In an article for Haaretz (subsequently picked up by the über-aggregator The Huffington Post), Mira Sucharov reopens the “particularism vs. universalism debate,” arguing the utter superiority of universalism and the foul depravity of particularism in strident terms–even to the extent of invoking everyone’s favorite debating tactic: tying the other side to Hitler. Surprisingly, this is the smaller of the two major problems with her argument.
Sucharov is responding to two recent publications she deems particularist: an article for Commentary by Daniel Gordis and a study by the Jewish service organization Repair the World. She finds fault with Gordis for suggesting that Jews ought to feel a special attachment to the Jewish State, and with Repair for suggesting that young Jews ought to consider serving the needs of others (including non-Jews) through Jewish programs, and within Jewish contexts.
In her article, she presents a “chilling” objection to such particularist attitudes:
It has to do with what happens when empathy vanishes from human interaction. There’s a famous quotation attributed to German Pastor Martin Niemoller, and which is on display at Yad Vashem in Jerusalem: “First they came for the communists, and I didn’t speak out because I wasn’t a communist. Then they came for the trade unionists, and I didn’t speak out because I wasn’t a trade unionist. Then they came for the Jews, and I didn’t speak out because I wasn’t a Jew. Then they came for me and there was no one left to speak out for me.” Tragically, we all know what happens when a particularist worldview is pushed to the unthinkable extreme.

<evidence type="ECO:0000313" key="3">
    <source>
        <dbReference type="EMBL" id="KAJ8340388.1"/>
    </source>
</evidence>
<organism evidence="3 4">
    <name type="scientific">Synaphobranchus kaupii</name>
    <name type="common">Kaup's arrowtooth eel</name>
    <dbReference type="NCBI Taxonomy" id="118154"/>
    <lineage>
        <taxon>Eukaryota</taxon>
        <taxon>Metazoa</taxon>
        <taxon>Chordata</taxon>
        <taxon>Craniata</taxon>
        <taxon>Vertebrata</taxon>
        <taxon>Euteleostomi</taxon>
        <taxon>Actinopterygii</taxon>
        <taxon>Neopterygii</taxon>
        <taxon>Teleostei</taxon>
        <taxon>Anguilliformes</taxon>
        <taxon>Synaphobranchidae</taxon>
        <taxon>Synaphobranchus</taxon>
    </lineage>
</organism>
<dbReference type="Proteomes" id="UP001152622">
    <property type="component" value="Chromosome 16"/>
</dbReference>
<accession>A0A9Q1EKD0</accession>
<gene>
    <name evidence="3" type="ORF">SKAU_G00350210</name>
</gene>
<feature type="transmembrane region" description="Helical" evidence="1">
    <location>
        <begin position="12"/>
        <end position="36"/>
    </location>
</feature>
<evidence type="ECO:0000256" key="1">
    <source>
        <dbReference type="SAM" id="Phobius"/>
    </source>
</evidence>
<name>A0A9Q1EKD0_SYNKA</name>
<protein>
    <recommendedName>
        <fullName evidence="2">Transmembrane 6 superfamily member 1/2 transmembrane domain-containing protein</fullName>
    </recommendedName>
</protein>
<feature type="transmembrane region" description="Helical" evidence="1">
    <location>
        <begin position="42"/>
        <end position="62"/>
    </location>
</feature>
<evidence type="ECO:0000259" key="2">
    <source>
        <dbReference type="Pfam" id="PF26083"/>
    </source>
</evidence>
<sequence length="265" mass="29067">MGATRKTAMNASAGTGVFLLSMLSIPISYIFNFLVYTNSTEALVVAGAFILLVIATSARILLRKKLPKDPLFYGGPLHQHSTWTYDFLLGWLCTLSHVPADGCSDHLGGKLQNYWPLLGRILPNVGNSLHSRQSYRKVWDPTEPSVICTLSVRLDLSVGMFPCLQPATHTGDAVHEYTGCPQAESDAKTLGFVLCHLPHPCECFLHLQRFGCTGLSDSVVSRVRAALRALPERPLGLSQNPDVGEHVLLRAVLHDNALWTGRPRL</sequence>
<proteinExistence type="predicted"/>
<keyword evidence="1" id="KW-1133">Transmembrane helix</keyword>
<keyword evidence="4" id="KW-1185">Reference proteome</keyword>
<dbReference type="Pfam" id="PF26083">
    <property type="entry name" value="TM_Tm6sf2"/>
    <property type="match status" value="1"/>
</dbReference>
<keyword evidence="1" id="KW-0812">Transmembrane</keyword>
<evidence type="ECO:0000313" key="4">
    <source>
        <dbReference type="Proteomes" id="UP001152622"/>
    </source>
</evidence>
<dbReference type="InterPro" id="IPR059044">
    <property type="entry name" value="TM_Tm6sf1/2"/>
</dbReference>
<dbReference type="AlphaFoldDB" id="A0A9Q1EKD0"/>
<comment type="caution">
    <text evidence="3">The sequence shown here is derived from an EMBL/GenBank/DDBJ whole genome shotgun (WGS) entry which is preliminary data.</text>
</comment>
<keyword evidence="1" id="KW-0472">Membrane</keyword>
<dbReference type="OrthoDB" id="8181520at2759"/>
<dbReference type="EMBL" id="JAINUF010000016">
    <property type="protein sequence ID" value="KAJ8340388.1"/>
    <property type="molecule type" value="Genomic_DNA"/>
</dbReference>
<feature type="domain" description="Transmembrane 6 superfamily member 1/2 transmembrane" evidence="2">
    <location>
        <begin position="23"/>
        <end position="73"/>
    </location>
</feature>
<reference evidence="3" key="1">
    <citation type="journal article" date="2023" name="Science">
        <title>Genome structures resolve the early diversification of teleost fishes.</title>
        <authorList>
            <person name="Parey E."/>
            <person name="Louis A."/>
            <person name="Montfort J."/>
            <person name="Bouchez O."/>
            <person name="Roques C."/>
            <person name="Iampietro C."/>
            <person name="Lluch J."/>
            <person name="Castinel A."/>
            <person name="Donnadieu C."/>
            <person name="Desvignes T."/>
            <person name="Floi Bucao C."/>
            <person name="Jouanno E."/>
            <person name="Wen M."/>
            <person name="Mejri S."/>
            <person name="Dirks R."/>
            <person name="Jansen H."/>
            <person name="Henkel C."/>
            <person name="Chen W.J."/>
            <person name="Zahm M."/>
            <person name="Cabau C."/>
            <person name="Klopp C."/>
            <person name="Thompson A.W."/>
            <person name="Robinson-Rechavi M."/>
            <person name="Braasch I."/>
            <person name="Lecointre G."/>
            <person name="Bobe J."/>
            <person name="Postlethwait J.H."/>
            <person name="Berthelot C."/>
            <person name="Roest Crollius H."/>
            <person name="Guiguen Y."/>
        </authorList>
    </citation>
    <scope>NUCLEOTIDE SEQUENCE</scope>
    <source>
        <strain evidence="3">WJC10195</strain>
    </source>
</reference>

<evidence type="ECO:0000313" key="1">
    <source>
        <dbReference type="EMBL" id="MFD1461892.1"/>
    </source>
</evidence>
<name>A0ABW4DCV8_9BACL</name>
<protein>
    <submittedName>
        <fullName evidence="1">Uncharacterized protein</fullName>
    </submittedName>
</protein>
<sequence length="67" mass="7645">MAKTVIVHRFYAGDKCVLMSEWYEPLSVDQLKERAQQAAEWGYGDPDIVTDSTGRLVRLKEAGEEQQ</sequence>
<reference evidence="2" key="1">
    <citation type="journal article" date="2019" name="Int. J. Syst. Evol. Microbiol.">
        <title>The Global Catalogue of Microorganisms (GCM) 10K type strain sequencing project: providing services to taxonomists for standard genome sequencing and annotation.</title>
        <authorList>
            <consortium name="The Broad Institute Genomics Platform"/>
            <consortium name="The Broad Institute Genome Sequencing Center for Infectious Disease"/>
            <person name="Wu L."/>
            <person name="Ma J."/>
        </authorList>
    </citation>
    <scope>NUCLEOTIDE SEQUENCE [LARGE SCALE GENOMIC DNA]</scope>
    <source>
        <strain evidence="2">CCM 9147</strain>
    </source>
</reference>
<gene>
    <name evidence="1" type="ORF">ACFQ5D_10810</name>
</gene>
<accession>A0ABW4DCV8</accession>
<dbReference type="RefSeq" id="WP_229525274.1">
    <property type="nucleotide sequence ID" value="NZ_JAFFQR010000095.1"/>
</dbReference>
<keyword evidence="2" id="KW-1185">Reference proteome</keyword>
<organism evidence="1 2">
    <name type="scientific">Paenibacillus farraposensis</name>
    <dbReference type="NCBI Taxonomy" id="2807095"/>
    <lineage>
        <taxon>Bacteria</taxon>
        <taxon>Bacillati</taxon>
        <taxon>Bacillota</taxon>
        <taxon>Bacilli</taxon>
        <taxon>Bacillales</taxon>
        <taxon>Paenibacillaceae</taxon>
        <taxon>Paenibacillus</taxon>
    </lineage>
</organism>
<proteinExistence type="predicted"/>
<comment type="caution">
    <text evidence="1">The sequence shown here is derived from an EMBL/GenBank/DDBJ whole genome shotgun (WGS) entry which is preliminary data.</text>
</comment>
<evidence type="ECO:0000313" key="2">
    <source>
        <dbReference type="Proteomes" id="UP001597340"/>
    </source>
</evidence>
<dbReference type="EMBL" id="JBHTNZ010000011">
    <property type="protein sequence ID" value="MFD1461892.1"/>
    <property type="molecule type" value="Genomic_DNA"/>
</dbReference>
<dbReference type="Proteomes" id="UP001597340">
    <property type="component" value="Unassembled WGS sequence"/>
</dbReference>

Leaving aside the tiresomely ubiquitous Nazi connection in the excerpt above, I think it’s clear to most people that any concept, when “pushed to the unthinkable extreme” is very bad. Indeed, that’s what would make it an “unthinkable extreme” in the first place.
It’s much more interesting that Sucharov leaps right from particularism to vanishing empathy without feeling the need to explain how one leads to the other. Does particularism really mean that universalist empathy “vanishes”? Does having a special love for one’s own people automatically preclude loving others? In other words, is the only possible interaction between universalism and particularism a zero-sum game? Sucharov’s article makes sense only under the assumption that this is the case.
But love and empathy don’t have to work that way. Whoever you are, dear reader (unless you are one of my two brothers), I love my mother more than I love your mother. But that doesn’t mean I don’t have any empathy for your mother. If Sucharov wishes to argue that particularism—the special love of those close to us—is an enemy of universal empathy, then I must ask: Does she really have no more empathy for her own mother than for mine? Or would she, in an ideal world, establish a uniform empathy quota for every person on earth?